Several members of Louisville Law community honored by LBA
On the same evening that Louisville Law hosted Professor Marc Steinberg for the Bullitt Lecture, the Louisville Bar Association honored one of our alumni with its prestigious Justice William E. McAnulty Jr. Trailblazer Award.
The award — named for the first African-American to serve on the Kentucky Supreme Court — was presented to Senator Gerald Neal. (Coincidentally, both Justice McAnulty and Senator Neal are graduates of Louisville Law!)
Senator Neal was honored for “his contributions to the promotion of racial diversity and justice within the legal community and beyond,” says the LBA.
Indeed, Senator Neal has an impressive record. He was elected to the Kentucky Senate in 1989, becoming the first African-American male to serve in that body. Returned to Frankfort at every subsequent election, he is now the longest serving African-American member of the Kentucky General Assembly.
A strong advocate for senior citizens, youth, minorities and the disadvantaged and a staunch supporter of education, economic development, health care and penal code reform, he sponsored legislation amending the Kentucky Constitution to remove segregation by race, prohibit racial profiling by law enforcement and prevent the execution of a person when evidence shows racial bias in prosecution. He was recently chosen as parliamentarian of the National Black Caucus of State Legislators.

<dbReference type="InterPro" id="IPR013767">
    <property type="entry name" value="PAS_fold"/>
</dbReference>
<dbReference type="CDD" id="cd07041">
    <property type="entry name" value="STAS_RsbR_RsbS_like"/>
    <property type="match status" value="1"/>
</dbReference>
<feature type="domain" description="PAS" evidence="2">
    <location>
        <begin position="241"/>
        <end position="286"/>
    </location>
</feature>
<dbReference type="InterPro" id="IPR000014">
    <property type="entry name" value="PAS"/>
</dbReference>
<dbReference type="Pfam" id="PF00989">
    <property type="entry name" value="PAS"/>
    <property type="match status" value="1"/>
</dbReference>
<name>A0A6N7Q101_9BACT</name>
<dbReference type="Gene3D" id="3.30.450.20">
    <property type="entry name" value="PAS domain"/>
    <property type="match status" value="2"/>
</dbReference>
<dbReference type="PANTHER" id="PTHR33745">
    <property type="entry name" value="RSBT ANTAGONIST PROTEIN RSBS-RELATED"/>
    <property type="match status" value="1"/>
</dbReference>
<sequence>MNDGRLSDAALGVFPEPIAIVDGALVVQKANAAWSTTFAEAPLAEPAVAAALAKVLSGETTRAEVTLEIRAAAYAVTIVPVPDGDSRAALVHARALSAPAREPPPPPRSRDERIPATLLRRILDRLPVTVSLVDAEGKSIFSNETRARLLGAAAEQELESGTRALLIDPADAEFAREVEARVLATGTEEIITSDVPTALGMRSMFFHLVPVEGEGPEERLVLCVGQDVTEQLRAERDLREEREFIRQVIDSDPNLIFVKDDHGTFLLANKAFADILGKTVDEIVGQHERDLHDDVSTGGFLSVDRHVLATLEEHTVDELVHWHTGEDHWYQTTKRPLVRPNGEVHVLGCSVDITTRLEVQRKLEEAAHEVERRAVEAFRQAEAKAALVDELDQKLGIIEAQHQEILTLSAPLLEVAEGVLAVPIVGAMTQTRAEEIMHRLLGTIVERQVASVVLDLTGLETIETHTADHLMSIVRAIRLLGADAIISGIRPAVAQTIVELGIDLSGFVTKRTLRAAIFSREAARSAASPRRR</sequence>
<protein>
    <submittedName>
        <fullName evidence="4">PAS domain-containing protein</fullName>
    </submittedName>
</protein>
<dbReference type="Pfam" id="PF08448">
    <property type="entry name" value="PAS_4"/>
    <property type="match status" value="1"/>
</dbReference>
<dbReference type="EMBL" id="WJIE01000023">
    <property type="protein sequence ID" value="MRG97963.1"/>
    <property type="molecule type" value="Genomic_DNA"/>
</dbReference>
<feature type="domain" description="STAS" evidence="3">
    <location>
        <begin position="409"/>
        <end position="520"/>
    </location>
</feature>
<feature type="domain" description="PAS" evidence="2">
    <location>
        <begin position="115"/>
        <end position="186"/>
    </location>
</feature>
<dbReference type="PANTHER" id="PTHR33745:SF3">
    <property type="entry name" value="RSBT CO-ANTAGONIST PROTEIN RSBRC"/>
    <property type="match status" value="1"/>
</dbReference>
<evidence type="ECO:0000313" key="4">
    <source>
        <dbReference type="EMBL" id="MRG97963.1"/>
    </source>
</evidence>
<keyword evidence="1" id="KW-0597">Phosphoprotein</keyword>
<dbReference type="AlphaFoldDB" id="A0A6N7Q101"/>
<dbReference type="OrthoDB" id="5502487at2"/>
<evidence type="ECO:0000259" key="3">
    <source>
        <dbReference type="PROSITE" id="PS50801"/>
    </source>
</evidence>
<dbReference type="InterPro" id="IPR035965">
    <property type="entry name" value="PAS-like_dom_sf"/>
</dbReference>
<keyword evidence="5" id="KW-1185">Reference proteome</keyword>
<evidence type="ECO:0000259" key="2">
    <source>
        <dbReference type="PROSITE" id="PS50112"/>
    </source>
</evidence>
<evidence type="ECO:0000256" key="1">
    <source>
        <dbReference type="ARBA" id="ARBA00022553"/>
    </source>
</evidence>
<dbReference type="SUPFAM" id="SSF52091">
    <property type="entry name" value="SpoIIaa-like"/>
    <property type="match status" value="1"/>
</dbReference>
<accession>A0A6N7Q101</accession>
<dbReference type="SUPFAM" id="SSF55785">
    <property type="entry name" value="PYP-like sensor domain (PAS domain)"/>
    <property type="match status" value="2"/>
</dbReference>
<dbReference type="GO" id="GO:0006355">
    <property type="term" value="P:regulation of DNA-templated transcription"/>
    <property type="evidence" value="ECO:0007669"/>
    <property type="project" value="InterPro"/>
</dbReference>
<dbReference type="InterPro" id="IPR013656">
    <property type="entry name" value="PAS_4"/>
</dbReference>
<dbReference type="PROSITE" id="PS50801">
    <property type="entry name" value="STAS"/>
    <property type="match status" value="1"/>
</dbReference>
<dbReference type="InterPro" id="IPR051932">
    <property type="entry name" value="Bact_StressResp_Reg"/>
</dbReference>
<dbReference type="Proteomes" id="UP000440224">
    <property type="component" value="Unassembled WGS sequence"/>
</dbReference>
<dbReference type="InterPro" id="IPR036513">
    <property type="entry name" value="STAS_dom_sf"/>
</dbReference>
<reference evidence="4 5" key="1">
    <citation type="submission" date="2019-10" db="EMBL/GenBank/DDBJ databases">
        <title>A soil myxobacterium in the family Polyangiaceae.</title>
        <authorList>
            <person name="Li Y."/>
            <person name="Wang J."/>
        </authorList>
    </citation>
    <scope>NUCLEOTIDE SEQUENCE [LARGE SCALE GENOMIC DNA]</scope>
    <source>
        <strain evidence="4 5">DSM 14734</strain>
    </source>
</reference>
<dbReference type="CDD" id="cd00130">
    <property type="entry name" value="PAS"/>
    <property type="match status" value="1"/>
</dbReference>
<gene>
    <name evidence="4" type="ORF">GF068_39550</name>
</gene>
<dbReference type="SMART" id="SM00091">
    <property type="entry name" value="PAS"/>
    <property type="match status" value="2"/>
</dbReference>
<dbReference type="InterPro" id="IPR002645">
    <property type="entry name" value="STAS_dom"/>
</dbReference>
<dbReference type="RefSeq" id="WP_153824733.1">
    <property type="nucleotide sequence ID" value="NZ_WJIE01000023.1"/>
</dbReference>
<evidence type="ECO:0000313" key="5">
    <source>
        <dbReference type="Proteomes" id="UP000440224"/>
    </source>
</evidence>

In 2017, the law school’s Law Alumni Council awarded Senator Neal its highest honor, the Lawrence Grauman Award.
The LBA’s event also recognized winners of the Central High School Law & Government essay contest. As many readers know, Louisville Law and Central High School have a longstanding partnership meant to promote diversity in the legal profession.
Second-year law student Kaylee Raymer, who is one of our Human Rights Advocacy Fellows, was presented with the LBA’s Legal Opportunity Scholarship.
And receiving special recognition was Barbara Thompson, someone who is known to generations of Louisville Law graduates. Barbara retired as director of student records in June of 2018 after 47 years of service. Many lawyers in Louisville and beyond owe her a debt of gratitude for her commitment and counsel over nearly half a century. I was sorry I could not be there – if only Deans had the capacity to be in two places at once!